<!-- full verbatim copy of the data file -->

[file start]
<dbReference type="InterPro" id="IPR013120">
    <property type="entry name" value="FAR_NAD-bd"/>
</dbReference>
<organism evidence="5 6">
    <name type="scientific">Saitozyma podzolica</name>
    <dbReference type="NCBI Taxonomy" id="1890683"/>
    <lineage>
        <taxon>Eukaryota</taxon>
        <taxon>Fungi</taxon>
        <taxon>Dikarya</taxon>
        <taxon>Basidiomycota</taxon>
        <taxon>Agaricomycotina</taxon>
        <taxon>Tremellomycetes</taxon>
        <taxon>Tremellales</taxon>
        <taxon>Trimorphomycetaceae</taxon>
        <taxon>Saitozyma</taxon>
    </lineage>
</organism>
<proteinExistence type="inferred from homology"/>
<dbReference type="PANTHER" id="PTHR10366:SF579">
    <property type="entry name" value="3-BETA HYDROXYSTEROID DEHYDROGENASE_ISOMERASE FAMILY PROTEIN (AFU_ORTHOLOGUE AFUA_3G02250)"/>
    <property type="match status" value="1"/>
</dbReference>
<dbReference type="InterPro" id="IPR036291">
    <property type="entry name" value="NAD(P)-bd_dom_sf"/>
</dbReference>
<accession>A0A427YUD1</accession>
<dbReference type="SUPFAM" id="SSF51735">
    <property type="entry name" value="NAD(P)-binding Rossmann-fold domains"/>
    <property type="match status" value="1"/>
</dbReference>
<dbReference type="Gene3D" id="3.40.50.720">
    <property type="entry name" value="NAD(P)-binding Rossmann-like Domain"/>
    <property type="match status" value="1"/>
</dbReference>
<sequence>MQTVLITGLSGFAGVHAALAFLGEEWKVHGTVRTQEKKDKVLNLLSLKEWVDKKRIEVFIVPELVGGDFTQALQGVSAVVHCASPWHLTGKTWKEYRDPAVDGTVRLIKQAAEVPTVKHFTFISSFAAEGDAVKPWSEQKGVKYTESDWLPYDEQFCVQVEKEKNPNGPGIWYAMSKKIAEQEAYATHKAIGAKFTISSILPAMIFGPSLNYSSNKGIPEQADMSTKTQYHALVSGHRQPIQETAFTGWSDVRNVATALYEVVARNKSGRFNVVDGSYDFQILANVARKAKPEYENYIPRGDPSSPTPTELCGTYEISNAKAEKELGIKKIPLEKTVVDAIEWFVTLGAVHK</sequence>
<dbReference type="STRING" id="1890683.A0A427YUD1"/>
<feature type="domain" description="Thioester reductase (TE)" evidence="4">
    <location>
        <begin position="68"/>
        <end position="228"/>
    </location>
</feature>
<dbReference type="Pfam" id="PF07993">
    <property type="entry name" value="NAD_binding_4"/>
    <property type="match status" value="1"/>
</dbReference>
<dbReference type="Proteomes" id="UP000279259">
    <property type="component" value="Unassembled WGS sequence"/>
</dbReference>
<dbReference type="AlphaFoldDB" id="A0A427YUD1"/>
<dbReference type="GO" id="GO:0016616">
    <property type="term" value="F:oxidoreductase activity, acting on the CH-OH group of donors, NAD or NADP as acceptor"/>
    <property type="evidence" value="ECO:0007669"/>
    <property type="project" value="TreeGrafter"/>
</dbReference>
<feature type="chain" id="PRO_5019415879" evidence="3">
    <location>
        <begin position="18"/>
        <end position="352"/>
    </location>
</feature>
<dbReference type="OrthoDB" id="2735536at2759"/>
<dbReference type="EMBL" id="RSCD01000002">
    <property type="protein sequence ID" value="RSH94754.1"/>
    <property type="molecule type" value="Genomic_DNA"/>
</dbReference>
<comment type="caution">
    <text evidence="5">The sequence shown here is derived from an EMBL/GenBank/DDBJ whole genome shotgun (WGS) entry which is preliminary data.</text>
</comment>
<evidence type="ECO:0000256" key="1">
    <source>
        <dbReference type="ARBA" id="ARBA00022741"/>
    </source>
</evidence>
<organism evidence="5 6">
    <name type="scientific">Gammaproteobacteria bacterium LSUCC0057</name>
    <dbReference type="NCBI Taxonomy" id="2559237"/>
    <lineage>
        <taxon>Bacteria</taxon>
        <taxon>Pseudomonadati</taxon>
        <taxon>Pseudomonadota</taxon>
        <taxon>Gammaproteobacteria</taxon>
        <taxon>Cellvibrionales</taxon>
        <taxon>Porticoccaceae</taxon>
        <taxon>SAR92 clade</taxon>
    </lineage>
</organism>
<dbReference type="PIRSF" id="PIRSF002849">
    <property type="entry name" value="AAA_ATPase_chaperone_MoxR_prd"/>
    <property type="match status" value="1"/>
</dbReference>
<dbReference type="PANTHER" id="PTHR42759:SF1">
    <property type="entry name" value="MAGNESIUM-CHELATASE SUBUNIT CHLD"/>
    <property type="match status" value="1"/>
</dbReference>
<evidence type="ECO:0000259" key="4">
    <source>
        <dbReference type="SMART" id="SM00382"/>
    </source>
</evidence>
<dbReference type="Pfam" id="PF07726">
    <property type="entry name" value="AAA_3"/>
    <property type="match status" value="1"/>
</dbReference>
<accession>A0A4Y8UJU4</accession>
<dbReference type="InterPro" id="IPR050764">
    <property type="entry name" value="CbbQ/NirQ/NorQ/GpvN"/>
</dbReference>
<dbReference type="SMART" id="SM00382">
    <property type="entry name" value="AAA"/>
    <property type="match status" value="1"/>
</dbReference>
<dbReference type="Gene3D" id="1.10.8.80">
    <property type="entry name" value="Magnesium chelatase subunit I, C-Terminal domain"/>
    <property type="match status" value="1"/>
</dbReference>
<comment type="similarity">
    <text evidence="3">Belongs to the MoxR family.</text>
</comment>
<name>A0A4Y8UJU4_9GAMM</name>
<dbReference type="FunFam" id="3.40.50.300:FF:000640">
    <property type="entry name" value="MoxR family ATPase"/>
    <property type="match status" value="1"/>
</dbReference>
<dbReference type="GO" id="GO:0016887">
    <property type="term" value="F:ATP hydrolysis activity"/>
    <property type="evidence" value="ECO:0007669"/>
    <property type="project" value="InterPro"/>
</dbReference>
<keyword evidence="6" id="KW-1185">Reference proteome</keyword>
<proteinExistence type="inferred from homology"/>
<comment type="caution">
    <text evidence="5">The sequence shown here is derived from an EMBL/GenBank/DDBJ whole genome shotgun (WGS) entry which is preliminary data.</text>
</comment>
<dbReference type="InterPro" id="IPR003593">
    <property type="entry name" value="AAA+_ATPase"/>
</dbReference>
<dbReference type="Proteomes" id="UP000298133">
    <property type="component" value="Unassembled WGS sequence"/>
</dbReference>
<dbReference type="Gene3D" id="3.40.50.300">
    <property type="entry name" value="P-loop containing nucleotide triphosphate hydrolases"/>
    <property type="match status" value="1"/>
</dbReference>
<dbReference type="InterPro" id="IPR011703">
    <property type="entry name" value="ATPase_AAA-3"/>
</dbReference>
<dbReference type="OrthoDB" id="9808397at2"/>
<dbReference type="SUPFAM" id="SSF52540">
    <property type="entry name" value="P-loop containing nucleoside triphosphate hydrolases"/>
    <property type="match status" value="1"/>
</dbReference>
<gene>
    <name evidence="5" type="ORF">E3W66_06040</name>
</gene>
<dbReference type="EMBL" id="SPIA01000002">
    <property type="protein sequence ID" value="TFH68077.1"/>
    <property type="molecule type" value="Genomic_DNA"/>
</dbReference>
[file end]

<dbReference type="InterPro" id="IPR013120">
    <property type="entry name" value="FAR_NAD-bd"/>
</dbReference>
<organism evidence="5 6">
    <name type="scientific">Saitozyma podzolica</name>
    <dbReference type="NCBI Taxonomy" id="1890683"/>
    <lineage>
        <taxon>Eukaryota</taxon>
        <taxon>Fungi</taxon>
        <taxon>Dikarya</taxon>
        <taxon>Basidiomycota</taxon>
        <taxon>Agaricomycotina</taxon>
        <taxon>Tremellomycetes</taxon>
        <taxon>Tremellales</taxon>
        <taxon>Trimorphomycetaceae</taxon>
        <taxon>Saitozyma</taxon>
    </lineage>
</organism>
<proteinExistence type="inferred from homology"/>
<dbReference type="PANTHER" id="PTHR10366:SF579">
    <property type="entry name" value="3-BETA HYDROXYSTEROID DEHYDROGENASE_ISOMERASE FAMILY PROTEIN (AFU_ORTHOLOGUE AFUA_3G02250)"/>
    <property type="match status" value="1"/>
</dbReference>
<dbReference type="InterPro" id="IPR036291">
    <property type="entry name" value="NAD(P)-bd_dom_sf"/>
</dbReference>
<accession>A0A427YUD1</accession>
<dbReference type="SUPFAM" id="SSF51735">
    <property type="entry name" value="NAD(P)-binding Rossmann-fold domains"/>
    <property type="match status" value="1"/>
</dbReference>
<dbReference type="Gene3D" id="3.40.50.720">
    <property type="entry name" value="NAD(P)-binding Rossmann-like Domain"/>
    <property type="match status" value="1"/>
</dbReference>
<sequence>MQTVLITGLSGFAGVHAALAFLGEEWKVHGTVRTQEKKDKVLNLLSLKEWVDKKRIEVFIVPELVGGDFTQALQGVSAVVHCASPWHLTGKTWKEYRDPAVDGTVRLIKQAAEVPTVKHFTFISSFAAEGDAVKPWSEQKGVKYTESDWLPYDEQFCVQVEKEKNPNGPGIWYAMSKKIAEQEAYATHKAIGAKFTISSILPAMIFGPSLNYSSNKGIPEQADMSTKTQYHALVSGHRQPIQETAFTGWSDVRNVATALYEVVARNKSGRFNVVDGSYDFQILANVARKAKPEYENYIPRGDPSSPTPTELCGTYEISNAKAEKELGIKKIPLEKTVVDAIEWFVTLGAVHK</sequence>
<dbReference type="STRING" id="1890683.A0A427YUD1"/>
<feature type="domain" description="Thioester reductase (TE)" evidence="4">
    <location>
        <begin position="68"/>
        <end position="228"/>
    </location>
</feature>
<dbReference type="Pfam" id="PF07993">
    <property type="entry name" value="NAD_binding_4"/>
    <property type="match status" value="1"/>
</dbReference>
<dbReference type="Proteomes" id="UP000279259">
    <property type="component" value="Unassembled WGS sequence"/>
</dbReference>
<dbReference type="AlphaFoldDB" id="A0A427YUD1"/>
<dbReference type="GO" id="GO:0016616">
    <property type="term" value="F:oxidoreductase activity, acting on the CH-OH group of donors, NAD or NADP as acceptor"/>
    <property type="evidence" value="ECO:0007669"/>
    <property type="project" value="TreeGrafter"/>
</dbReference>
<feature type="chain" id="PRO_5019415879" evidence="3">
    <location>
        <begin position="18"/>
        <end position="352"/>
    </location>
</feature>
<dbReference type="OrthoDB" id="2735536at2759"/>
<dbReference type="EMBL" id="RSCD01000002">
    <property type="protein sequence ID" value="RSH94754.1"/>
    <property type="molecule type" value="Genomic_DNA"/>
</dbReference>
<comment type="caution">
    <text evidence="5">The sequence shown here is derived from an EMBL/GenBank/DDBJ whole genome shotgun (WGS) entry which is preliminary data.</text>
</comment>
<evidence type="ECO:0000256" key="1">
    <source>
        <dbReference type="ARBA" id="ARBA00022741"/>
    </source>
</evidence>
<organism evidence="5 6">
    <name type="scientific">Gammaproteobacteria bacterium LSUCC0057</name>
    <dbReference type="NCBI Taxonomy" id="2559237"/>
    <lineage>
        <taxon>Bacteria</taxon>
        <taxon>Pseudomonadati</taxon>
        <taxon>Pseudomonadota</taxon>
        <taxon>Gammaproteobacteria</taxon>
        <taxon>Cellvibrionales</taxon>
        <taxon>Porticoccaceae</taxon>
        <taxon>SAR92 clade</taxon>
    </lineage>
</organism>
<dbReference type="PIRSF" id="PIRSF002849">
    <property type="entry name" value="AAA_ATPase_chaperone_MoxR_prd"/>
    <property type="match status" value="1"/>
</dbReference>
<dbReference type="PANTHER" id="PTHR42759:SF1">
    <property type="entry name" value="MAGNESIUM-CHELATASE SUBUNIT CHLD"/>
    <property type="match status" value="1"/>
</dbReference>
<evidence type="ECO:0000259" key="4">
    <source>
        <dbReference type="SMART" id="SM00382"/>
    </source>
</evidence>
<dbReference type="Pfam" id="PF07726">
    <property type="entry name" value="AAA_3"/>
    <property type="match status" value="1"/>
</dbReference>
<accession>A0A4Y8UJU4</accession>
<dbReference type="InterPro" id="IPR050764">
    <property type="entry name" value="CbbQ/NirQ/NorQ/GpvN"/>
</dbReference>
<dbReference type="SMART" id="SM00382">
    <property type="entry name" value="AAA"/>
    <property type="match status" value="1"/>
</dbReference>
<dbReference type="Gene3D" id="1.10.8.80">
    <property type="entry name" value="Magnesium chelatase subunit I, C-Terminal domain"/>
    <property type="match status" value="1"/>
</dbReference>
<comment type="similarity">
    <text evidence="3">Belongs to the MoxR family.</text>
</comment>
<name>A0A4Y8UJU4_9GAMM</name>
<dbReference type="FunFam" id="3.40.50.300:FF:000640">
    <property type="entry name" value="MoxR family ATPase"/>
    <property type="match status" value="1"/>
</dbReference>
<dbReference type="GO" id="GO:0016887">
    <property type="term" value="F:ATP hydrolysis activity"/>
    <property type="evidence" value="ECO:0007669"/>
    <property type="project" value="InterPro"/>
</dbReference>
<keyword evidence="6" id="KW-1185">Reference proteome</keyword>
<proteinExistence type="inferred from homology"/>
<comment type="caution">
    <text evidence="5">The sequence shown here is derived from an EMBL/GenBank/DDBJ whole genome shotgun (WGS) entry which is preliminary data.</text>
</comment>
<dbReference type="InterPro" id="IPR003593">
    <property type="entry name" value="AAA+_ATPase"/>
</dbReference>
<dbReference type="Proteomes" id="UP000298133">
    <property type="component" value="Unassembled WGS sequence"/>
</dbReference>
<dbReference type="Gene3D" id="3.40.50.300">
    <property type="entry name" value="P-loop containing nucleotide triphosphate hydrolases"/>
    <property type="match status" value="1"/>
</dbReference>
<dbReference type="InterPro" id="IPR011703">
    <property type="entry name" value="ATPase_AAA-3"/>
</dbReference>
<dbReference type="OrthoDB" id="9808397at2"/>
<dbReference type="SUPFAM" id="SSF52540">
    <property type="entry name" value="P-loop containing nucleoside triphosphate hydrolases"/>
    <property type="match status" value="1"/>
</dbReference>
<gene>
    <name evidence="5" type="ORF">E3W66_06040</name>
</gene>
<dbReference type="EMBL" id="SPIA01000002">
    <property type="protein sequence ID" value="TFH68077.1"/>
    <property type="molecule type" value="Genomic_DNA"/>
</dbReference>